Originally published on Idea Hunt.
I often think about the super-happy customer.
During my career, I’ve found that the best way to sell more is to make one customer super-happy. Because then, and only then, will that customer go out of their way to tell their friends.
In my not-so-scientific estimation, a super-happy customer will generate at least one new customer on average.
So, what does this mean from a public relations perspective?
Some super-happy mathematics
If there’s any scientific relevance to my personal observations whatsoever, allow me to expand on the idea of the super-happy customer a bit further — using simple maths.
Let’s assume that each cycle is one month. In the first month, you will have one customer and in two months, you will have two. Cool.
But what if you could find a way to make these two new customers super-happy, too? In three months, four new customers per cycle. Then eight, then 16, 32, 64, 128, 256, 512, 1024, and so on.
The exponential growth:
2[number of months]
According to my math, in a few short years, your company will be the biggest brand on Earth. Super-cool.
Making customers super-happy is difficult
Obviously, and for whatever reason, the above scenario almost never happens. It’s safe to say that it’s difficult to make customers this kind of super-happy — especially if you have many of them.
However, most of us doesn’t have millions of customers.
Not for lack of trying, though. Making clients super-happy without wasting profit margins or engage in some sort of altruistic pro bono is challenging.
And it gets worse.
Not all business need “brand ambassadors” in the typical sense, either. Coca-Cola sales is likely to be much more closely tied to availability and being top-of-mind.
However, give me an ice-cold Coke Zero on a hot summer day and I’ll be a super-happy customer, for sure. Otherwise it just wouldn’t work, not even for a global and successful brand like Coca-Cola.
Can I make my customers super-happy like that? Can you?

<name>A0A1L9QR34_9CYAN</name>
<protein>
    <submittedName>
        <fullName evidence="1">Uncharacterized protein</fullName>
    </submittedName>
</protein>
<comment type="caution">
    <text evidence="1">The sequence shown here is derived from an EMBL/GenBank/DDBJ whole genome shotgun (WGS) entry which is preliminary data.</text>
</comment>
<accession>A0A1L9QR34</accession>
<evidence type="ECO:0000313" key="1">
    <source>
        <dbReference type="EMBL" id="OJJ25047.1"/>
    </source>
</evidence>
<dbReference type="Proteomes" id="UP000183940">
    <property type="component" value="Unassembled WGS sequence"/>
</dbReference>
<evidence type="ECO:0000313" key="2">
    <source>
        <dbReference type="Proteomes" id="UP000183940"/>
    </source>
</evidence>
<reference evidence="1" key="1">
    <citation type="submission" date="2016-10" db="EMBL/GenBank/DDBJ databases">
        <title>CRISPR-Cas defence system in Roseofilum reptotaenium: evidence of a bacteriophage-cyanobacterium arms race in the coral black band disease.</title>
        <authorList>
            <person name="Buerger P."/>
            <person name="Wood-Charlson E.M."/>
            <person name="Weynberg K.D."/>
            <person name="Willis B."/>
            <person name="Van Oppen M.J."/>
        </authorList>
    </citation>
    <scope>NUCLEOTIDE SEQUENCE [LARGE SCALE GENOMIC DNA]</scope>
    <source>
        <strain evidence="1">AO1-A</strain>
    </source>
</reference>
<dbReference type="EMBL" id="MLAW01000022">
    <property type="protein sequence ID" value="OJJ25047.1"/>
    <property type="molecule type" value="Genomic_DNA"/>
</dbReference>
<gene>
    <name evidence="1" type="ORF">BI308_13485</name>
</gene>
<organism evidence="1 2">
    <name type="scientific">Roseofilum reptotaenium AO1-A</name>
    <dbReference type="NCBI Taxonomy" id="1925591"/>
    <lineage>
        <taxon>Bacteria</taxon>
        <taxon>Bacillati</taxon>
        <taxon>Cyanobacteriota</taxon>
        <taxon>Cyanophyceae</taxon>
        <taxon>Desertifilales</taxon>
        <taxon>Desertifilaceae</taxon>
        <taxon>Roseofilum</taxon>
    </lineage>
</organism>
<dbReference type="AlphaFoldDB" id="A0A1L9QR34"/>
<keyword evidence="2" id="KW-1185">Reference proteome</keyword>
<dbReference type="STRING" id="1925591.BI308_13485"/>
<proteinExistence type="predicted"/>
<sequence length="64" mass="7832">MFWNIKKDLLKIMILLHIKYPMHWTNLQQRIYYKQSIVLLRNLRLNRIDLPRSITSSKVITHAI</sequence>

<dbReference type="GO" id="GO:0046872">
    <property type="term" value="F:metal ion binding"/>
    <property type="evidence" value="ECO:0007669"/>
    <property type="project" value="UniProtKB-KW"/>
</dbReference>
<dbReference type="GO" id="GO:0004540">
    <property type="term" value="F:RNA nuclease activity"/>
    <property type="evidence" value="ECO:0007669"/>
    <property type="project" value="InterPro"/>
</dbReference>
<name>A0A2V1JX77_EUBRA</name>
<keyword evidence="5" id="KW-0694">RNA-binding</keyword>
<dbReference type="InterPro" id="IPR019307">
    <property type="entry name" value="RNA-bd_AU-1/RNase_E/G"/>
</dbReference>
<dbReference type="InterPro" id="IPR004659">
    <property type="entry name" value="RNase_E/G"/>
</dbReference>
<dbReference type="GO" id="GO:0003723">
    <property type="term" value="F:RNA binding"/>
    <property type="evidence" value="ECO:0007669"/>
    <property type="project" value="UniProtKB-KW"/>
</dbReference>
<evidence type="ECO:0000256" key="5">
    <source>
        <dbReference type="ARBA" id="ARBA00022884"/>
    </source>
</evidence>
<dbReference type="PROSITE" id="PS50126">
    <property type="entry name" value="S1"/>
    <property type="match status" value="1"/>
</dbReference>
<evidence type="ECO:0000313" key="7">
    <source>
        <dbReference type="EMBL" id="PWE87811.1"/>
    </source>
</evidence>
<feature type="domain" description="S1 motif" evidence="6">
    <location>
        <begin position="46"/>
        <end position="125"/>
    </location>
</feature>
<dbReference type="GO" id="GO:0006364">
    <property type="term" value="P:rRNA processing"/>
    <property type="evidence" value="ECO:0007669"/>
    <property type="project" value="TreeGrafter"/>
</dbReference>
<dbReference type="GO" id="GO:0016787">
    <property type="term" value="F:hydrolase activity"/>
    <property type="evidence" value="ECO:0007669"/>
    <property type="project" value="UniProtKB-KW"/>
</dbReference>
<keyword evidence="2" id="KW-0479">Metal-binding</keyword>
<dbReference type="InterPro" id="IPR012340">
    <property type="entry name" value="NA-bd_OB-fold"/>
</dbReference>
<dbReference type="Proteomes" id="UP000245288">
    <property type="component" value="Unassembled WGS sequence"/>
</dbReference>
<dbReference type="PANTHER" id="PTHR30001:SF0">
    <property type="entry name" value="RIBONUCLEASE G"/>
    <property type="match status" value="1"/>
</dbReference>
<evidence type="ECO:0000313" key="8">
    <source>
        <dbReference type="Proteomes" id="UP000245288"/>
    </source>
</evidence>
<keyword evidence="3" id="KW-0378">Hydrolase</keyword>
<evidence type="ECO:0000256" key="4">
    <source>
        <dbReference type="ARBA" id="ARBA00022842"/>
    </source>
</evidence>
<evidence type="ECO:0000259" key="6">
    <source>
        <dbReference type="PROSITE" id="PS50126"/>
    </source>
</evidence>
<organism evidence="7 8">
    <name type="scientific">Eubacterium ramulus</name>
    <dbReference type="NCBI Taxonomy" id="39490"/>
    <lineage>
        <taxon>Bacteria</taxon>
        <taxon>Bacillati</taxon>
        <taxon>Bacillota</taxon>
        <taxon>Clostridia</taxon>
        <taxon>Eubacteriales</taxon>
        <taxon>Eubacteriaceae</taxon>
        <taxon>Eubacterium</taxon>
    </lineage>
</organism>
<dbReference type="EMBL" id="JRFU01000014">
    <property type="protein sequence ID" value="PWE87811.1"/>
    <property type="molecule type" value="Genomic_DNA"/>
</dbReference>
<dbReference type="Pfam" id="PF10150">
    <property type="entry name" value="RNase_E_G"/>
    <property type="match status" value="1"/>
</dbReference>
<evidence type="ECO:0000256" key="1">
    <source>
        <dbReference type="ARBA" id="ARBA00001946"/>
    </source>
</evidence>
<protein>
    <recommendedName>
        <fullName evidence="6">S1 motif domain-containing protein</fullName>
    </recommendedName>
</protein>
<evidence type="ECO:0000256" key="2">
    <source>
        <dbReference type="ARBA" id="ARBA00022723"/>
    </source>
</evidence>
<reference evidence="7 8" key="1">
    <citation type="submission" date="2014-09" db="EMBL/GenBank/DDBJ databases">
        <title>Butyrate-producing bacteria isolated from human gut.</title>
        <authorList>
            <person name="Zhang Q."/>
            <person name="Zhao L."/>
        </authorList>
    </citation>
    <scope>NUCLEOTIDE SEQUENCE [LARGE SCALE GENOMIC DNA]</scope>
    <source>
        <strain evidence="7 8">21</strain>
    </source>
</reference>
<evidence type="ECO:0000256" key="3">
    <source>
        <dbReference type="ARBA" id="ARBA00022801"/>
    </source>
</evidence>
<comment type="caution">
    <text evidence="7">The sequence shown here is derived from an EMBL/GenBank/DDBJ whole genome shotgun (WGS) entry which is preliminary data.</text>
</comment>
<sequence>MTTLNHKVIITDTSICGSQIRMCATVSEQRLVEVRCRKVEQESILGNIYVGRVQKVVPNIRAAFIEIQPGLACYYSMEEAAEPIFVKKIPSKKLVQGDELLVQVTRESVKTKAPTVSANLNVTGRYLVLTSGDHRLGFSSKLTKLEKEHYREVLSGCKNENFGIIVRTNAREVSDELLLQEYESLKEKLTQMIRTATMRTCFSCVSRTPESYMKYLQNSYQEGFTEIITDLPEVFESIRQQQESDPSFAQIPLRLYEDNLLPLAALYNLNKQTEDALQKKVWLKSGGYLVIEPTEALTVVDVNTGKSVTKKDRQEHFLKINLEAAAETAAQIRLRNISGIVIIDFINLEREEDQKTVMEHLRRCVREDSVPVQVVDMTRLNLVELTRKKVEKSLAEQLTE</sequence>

How being “customer-centric” won’t suffice
“You just have to be customer-centric.”
Well, I don’t know. I kind of like how Apple is focused on building the best possible products, how they’re absolutely product-centric. And I kind of like how Google is value-centric and Amazon is availability-centric.
Also, I know of plenty of companies who are “customer-centric”, but few of their customers are going out of their way to promote these brands.
Put in another way: Being customer-centric might be great for a specific business, but it won’t ensure exponential growth where each customers refers another in each and every cycle.
What matters is that you, in the end, have some sort of capacity to create a super-happy customer at least every once in a while.
Dodging the honey-trap
One sure-fire way to create super-happy customers is to over-deliver (which is the same thing as under-charging).
As a junior PR consultant, I went this route. I invested an insane amount of my personal time — which often made both my employers and my clients super-happy. This approach weren’t long-term sustainable, however. Trading my chances of being super-happy was only an efficient short-term strategy.
It’s a honey-trap.
If you over-deliver once, savvy customers will quickly come to expect this positive curve from you. Without paying more for your efforts, they will expect you to continuously deliver more and more value. And then something, somewhere, somehow will break.
The answer is … communication
Several years into my professional career, I finally figured it out. I figured out the secret of making customers super-happy.
And this secret turned out to be a major irony.
The secret to making customers super-happy is great public relations. And the secret to great public relations is … communication.
The major irony here is that I, given what I do for a living, probably should’ve figured this one out quite a bit sooner.
So, there it is. As long as what you’re delivering is good enough, great communication is basically the MVP of creating super-happy customers.